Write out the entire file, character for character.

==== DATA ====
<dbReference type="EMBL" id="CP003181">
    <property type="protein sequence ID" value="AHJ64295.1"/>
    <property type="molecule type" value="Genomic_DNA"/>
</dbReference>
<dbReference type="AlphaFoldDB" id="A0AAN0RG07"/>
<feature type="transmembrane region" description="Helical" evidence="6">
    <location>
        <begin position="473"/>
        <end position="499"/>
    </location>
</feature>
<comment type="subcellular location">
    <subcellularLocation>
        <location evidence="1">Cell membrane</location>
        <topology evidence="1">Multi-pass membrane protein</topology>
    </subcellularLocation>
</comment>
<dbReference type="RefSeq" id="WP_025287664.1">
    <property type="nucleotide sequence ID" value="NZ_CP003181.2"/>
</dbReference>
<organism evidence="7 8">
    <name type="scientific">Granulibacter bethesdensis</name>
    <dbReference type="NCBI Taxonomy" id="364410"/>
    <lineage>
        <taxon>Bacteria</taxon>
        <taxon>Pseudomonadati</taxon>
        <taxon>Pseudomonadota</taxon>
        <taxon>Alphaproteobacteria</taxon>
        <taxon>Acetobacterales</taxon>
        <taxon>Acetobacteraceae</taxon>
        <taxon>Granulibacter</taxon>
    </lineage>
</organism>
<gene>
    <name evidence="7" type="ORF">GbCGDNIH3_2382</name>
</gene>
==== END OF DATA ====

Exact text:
<dbReference type="EMBL" id="CP003181">
    <property type="protein sequence ID" value="AHJ64295.1"/>
    <property type="molecule type" value="Genomic_DNA"/>
</dbReference>
<dbReference type="AlphaFoldDB" id="A0AAN0RG07"/>
<feature type="transmembrane region" description="Helical" evidence="6">
    <location>
        <begin position="473"/>
        <end position="499"/>
    </location>
</feature>
<comment type="subcellular location">
    <subcellularLocation>
        <location evidence="1">Cell membrane</location>
        <topology evidence="1">Multi-pass membrane protein</topology>
    </subcellularLocation>
</comment>
<dbReference type="RefSeq" id="WP_025287664.1">
    <property type="nucleotide sequence ID" value="NZ_CP003181.2"/>
</dbReference>
<organism evidence="7 8">
    <name type="scientific">Granulibacter bethesdensis</name>
    <dbReference type="NCBI Taxonomy" id="364410"/>
    <lineage>
        <taxon>Bacteria</taxon>
        <taxon>Pseudomonadati</taxon>
        <taxon>Pseudomonadota</taxon>
        <taxon>Alphaproteobacteria</taxon>
        <taxon>Acetobacterales</taxon>
        <taxon>Acetobacteraceae</taxon>
        <taxon>Granulibacter</taxon>
    </lineage>
</organism>
<gene>
    <name evidence="7" type="ORF">GbCGDNIH3_2382</name>
</gene>